A single claim by an Elmore County organic farmer exhausted an Idaho Department of Fish and Game account to compensate Idaho farmers for wildlife depredation, leading the Legislature to impose a payment cap.

Idaho farmers and ranchers submitted claims totaling more than $1.9 million through the department’s Expendable Big Game Depredation Trust Account for wildlife depredation in Fiscal Year 2019. The total included the largest claim in the program’s history, filed for $1.028 million by Don McFarland.

McFarland reported that herds of up to 500 elk had eaten his organic Kamut wheat and organic potato crops, compacting the soil in the process, at his Little Camas Ranch farm in Elmore County.

While the claim was paid in full, it spurred the Legislature to take action last session. In an effort to protect the depredation compensation funds from being depleted by any single claim Sen. Bert Brackett, R-Twin Falls, introduced SB1151 to place a cap on the amount paid on any single depredation claim to not exceed 10 percent of the annual appropriation for the big game depredation account.

With an annual appropriation of $1.1 million in the account, the cap in SB1151 effectively limits the amount of any single payment to $110,000. The legislation also limits payments to any entity, such as an LLC or partnership with family members, to the 10 percent.

Brackett called the $1 million claim an outlier that would have cleaned out the depredation fund account, resulting in pro-ration of payments. The purpose of SB1151 is to prevent that from happening in the future, he said.

The Idaho legislature created the depredation account in 1990 to pay for crop and forage losses incurred by elk, deer and antelope. Since 1992 the IDFG has paid out 792 claims for wildlife damages totaling over $6 million.

In FY 2016 there were 32 claims, with IDFG paying out $359,100.01. In FY 2017 there were 58 claims, and IDFG paid out $708,287.44. In FY 2018 there were 59 claims filed, and IDFG paid a total of $754,833.83.

“I think the reality is that there are more elk in the ag interface than there were 10 years ago,” Toby Boudreau, IDFG wildlife bureau chief, said of the increasing number of claims and high payments. “Our dairy industry in Southern Idaho has been growing by leaps and bounds over the past decade, and their need for corn has grown with it.”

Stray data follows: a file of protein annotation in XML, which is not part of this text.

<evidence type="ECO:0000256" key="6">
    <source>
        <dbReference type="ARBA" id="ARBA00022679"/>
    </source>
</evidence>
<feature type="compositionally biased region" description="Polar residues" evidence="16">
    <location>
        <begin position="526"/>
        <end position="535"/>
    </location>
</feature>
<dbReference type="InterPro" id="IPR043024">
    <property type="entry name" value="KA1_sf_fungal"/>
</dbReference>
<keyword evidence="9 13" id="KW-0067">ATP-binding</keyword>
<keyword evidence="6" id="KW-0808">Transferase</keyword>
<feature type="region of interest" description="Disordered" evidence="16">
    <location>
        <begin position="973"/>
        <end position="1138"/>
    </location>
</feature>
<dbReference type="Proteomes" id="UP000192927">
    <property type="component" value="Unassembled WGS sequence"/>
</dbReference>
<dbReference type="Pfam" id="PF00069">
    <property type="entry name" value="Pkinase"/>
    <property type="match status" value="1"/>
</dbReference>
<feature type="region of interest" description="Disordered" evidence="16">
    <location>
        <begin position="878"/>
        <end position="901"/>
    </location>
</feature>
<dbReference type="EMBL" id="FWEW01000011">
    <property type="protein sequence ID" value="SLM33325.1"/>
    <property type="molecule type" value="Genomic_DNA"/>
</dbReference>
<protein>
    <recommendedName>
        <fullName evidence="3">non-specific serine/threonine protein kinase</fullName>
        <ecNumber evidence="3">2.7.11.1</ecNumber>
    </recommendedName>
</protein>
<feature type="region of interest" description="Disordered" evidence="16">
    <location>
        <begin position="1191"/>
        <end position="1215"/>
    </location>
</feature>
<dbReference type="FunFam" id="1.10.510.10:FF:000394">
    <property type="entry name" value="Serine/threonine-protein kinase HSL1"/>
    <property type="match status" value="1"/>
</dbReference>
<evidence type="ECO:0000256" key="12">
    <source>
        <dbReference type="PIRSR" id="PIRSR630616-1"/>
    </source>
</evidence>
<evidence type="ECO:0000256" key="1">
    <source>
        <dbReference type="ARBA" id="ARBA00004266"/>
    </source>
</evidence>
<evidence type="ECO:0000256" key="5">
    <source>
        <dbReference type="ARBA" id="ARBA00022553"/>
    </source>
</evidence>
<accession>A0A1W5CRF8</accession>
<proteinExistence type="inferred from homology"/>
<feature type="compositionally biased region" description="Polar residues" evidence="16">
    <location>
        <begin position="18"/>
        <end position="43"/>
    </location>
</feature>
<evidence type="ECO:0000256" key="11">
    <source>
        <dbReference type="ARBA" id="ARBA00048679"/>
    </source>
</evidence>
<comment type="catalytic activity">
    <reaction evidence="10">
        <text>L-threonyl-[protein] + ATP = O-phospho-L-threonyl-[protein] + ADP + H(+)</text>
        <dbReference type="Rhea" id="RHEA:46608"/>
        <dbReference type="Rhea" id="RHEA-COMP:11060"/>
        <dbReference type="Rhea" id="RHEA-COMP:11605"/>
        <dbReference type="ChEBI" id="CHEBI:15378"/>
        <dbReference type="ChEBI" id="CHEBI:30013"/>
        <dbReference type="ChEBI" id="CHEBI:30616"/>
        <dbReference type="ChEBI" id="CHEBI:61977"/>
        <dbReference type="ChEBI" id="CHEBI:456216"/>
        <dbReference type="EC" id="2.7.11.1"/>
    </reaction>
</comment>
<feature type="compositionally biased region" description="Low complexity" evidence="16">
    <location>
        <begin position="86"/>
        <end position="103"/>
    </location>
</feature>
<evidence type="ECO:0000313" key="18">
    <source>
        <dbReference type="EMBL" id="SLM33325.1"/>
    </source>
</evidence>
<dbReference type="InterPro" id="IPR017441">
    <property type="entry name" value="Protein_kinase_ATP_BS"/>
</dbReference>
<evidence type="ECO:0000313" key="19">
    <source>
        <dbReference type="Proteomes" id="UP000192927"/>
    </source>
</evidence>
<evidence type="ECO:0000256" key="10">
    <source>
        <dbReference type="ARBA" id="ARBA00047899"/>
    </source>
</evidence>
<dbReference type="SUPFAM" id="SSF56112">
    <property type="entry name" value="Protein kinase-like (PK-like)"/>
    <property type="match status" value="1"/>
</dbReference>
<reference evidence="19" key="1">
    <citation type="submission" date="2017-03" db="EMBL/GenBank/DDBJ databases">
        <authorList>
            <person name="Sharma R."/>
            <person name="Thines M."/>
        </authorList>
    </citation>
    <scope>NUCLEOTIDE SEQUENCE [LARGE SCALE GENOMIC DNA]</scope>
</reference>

Boudreau said corn fields provide elk with cover beneath the tall stalks, food and irrigation water.

McFarland started growing conventional potatoes in the early 60s. Seven years ago, he decided to convert the Little Camas Ranch into an organic farm, concentrating on growing organic potatoes, grain and alfalfa. His potato fields are on a seven-year rotation, with fields growing grain or alfalfa during the other six years.

“We started with 5 acres, just as a trial, and we increased to 15 and then 50 and now the whole farm is organic,” McFarland said, describing his transition from conventional to organic farming.

Mike McDonald, IDFG regional wildlife manager at the Magic Valley Regional office in Jerome, has been working with McFarland during the past two years to keep the wildlife damages to a minimum. McDonald explained the farmland lies at the heart of a migration corridor for elk and deer.

“You have this fantastic piece of property that’s located in a really cool area that has lots of ‘groceries’ and has lots of elk,” McDonald said.

According to McDonald, IDFG initially tried using various hazing techniques to discourage the elk from McFarland’s fields but with little success. They explored using fencing, but it was impractical due to the size of the farm and the negative impact fencing has on sage grouse.

“Sage grouse don’t navigate fences very well,” McDonald said. “You’re left with that lethal option. Going in and removing animals with the hopes that you are removing a few targeted animals and that the rest of them decide this isn’t the best place to be right now.”

From July through early October, the department resorted to lethally removing game animals. In that time, McDonald estimates that they removed around 80 elk. Not all were kill-permitted; some were killed by sportsmen, he said.

This summer and fall, McDonald said that they will try changing their methodology and will aim to be more strategic in deploying lethal measures, hoping to cut back on depredation and reduce monetary claims.

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